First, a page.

Sir F. Herschell, S.G., and Wheeler, for the Appellant Dalton.

Sir J. Holker, Q.C., Shield, and A. E. Gathorne Hardy, for the Appellants the Commissioners.

Littler, Q.C., Gainsford Bruce, and E. Ridley, for the Plaintiffs, Respondents.

The appeals were first heard Nov. 13, 14, and 17, 1879. In pursuance of an order of the House they were again heard Nov. 18, 19, 22, and 23, 1880, in presence of the following Judges: Pollock, B., Field, Lindley, Manisty, Lopes, Fry, and Bowen, JJ., to whom the following questions were put:—

1. Has the owner of an ancient building a right of action against the owner of lands adjoining if he disturbs his land so as to take away the lateral support previously afforded by that land?

2. Is the period during which the Plaintiffs' house has stood, under the circumstances stated in the case, sufficient to give them the same right as if the house was ancient?

3. If the acts done by the Defendants would have caused no damage to the Plaintiffs' building as it stood before the alterations made in 1849, is it necessary to prove that the Defendants or their predecessors in title had knowledge or notice of those alterations, in order to make the damage done by their act in removing the lateral support, after the lapse of twenty-seven years, an actionable wrong?

4. If so, is it sufficient to prove knowledge or notice of the fact that such alterations were made, or is it necessary also to prove knowledge of their effect, in causing the buildings so altered to require a degree of lateral support from the adjoining land which was not before needful?”

5. Was the course taken by the learned Judge at the trial, of directing a verdict for the Plaintiffs, correct, or ought he to have left any question to the jury?

The Judges desired time to consider, and on the 17th of March, 1881, delivered the following opinions:—

“POLLOCK, B. My Lords, in answering the first question, it is necessary to bear in mind that it is not affected by any of the modern statutes whereby a prescriptive right can be gained by effluxion of time or by enjoyment; nor do I think that any useful arguments can be adduced by way of analogy from such statutes. It appears to me, however, that by a long series of decisions, and by the opinions expressed by learned Judges during a period extending over very many years, the common law affecting this question must be taken to have been settled in favour of the right. The right to lateral support of soil by adjoining soil is a natural right which exists wherever the lands of adjoining owners are in contact. The grounds upon which it is based are fully explained in the cases of Humphries v. BrogdenF4 and Rowbotham v. WilsonF5. Where the soil is encumbered by buildings it is obvious that a different question arises, although the character of the rights when acquired is in each case the same. I will now proceed to notice those cases and dicta which in my judgment establish the conclusion at which I have arrived.”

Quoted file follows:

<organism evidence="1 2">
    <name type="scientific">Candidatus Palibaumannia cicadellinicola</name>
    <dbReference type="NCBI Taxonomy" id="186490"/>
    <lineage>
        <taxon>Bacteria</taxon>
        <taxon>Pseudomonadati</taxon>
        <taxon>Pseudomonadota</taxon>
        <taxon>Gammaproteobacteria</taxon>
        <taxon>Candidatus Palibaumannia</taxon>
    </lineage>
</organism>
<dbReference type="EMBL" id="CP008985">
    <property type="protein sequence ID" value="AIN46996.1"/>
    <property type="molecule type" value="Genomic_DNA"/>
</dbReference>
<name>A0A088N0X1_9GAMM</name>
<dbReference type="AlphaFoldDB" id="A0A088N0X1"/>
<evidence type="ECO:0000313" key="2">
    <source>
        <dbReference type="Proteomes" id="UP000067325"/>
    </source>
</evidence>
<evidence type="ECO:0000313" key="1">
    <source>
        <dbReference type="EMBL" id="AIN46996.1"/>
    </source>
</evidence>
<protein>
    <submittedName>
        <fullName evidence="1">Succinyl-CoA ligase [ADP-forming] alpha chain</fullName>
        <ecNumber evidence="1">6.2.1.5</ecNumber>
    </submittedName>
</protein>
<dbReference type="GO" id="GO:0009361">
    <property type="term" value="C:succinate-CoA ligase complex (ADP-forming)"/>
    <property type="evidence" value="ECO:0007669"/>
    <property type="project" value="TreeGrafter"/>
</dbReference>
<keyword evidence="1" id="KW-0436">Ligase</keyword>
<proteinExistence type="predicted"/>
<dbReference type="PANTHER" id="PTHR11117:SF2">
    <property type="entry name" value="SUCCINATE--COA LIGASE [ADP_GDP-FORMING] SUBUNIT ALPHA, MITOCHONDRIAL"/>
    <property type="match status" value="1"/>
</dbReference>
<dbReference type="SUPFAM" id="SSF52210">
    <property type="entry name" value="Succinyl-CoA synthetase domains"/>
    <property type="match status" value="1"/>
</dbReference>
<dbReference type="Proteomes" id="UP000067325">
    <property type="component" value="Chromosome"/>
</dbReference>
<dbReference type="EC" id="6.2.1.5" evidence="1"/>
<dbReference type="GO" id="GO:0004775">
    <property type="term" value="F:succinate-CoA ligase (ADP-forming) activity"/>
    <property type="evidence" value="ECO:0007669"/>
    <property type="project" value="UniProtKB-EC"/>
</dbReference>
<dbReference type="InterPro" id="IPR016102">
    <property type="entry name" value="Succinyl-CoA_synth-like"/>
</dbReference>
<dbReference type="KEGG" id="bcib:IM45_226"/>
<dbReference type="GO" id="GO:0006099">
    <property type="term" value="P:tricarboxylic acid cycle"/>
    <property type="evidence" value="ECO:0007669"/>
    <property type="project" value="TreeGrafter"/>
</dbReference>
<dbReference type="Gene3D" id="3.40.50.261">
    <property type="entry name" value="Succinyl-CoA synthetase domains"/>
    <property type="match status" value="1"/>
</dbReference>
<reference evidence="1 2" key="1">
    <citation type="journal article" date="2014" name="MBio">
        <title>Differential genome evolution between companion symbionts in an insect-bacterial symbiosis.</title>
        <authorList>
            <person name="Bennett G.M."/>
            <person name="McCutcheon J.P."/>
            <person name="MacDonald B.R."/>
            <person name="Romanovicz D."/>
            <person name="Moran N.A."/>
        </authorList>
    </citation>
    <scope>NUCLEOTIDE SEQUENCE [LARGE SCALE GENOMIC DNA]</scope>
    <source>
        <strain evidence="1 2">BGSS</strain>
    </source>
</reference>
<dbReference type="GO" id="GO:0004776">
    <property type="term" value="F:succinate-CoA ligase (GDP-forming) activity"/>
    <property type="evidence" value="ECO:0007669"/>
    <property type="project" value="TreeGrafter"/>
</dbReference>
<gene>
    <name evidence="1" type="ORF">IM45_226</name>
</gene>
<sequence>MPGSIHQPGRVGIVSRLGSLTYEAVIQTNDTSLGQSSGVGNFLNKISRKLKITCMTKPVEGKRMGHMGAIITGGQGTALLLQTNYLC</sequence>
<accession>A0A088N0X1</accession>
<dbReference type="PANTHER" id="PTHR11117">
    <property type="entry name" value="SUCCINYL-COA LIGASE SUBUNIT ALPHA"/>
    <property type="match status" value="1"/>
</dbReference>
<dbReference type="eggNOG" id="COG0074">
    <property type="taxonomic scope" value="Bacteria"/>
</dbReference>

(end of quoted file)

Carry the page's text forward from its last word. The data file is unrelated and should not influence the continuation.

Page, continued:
“The earliest case which has any bearing upon the question is that of Slingsby v. Barnard (14th James I.)F6. The Court gave judgment in favour of the right of support, although the house in respect of which it was claimed was not an ancient house, but had been only recently built. This, although not referred to, must be considered to have been overruled by the case which followed it of Wilde v. Minsterley (15 Charles I.)F7, where it is said, “If A., seised in fee of copyhold land next adjoining land of B., erect a new house on his copyhold land, and part of the house is erected on the confines of his land next adjoining the land of B., if B. afterwards digs his land near to the foundation of the house of A., but not touching the land of A., whereby the foundation of the house and the house itself fall into the pit, still no action lies at the suit of A. against B., because this was the fault of A. himself that he built his house so near to the land of B.; for he could not by his act hinder B. from making the most profitable use of B.'s own land.” The cases are not of much value as establishing any principle, but they are not unimportant as shewing that the attention of the Courts was called to the question at this early date, and as thereby affecting the value of more recent decisions. Palmer v. Fleshees (15 Carles II.)F8, cited in Comyns' DigestF9, was an action for the obstruction of the Plaintiff's lights; but the Judges in their first resolution say “that if a man, being seised of land leases forty feet to A. to build a house thereon, and forty feet to B. for a like purpose, and one of them builds a house and then the other digs a cellar in his land which causes the wall of the first adjoining house to fall, no action will lie, for every one may deal with his own to his best advantage, but semble, that it would be otherwise if the wall or house were an ancient one.” In Stansell v. Jollard (1803), Lord Ellenborough directed the jury that “where a man has built at the extremity of his land, and has enjoyed his building above twenty years, by analogy to the rule as to lights, &c., he has acquired a right to support, or, as it were, of leaning to his neighbour's soil, so that his neighbour cannot dig so near as to remove that support; but it is otherwise of a house newly built.” This case is referred to in Selwyn's Nisi Prius, 9th Edition, upon the authority of Lawrence, J., also by Mr. Smith in his Leading Cases in the notes to Ashby v. WhiteF10, and by Mr. Gale in his work on Easements as from a manuscript noteF11. In Hide v. Thornborough (1846)F12, Parke, B., cited Stansell v. Jollard as law, and ruled that if there were twenty years enjoyment by the Plaintiff of the support of the house from the Defendant's land, and it was known that the Defendant's land supported the Plaintiff's house, that is sufficient to give him a right of support. Both these cases were cited as authorities by Lord Campbell in Humphries v. BrogdenF13. In Wyatt v. Harrison (1832)F14, the plaintiff, who claimed a right of support to his house was held to fail, because it was not an ancient house; but Lord Tenterden in giving judgment says: “Whatever the law might be, if the damage complained of were in respect of an ancient messuage possessed by the Plaintiff at the extremity of his own land, which circumstance of antiquity might imply...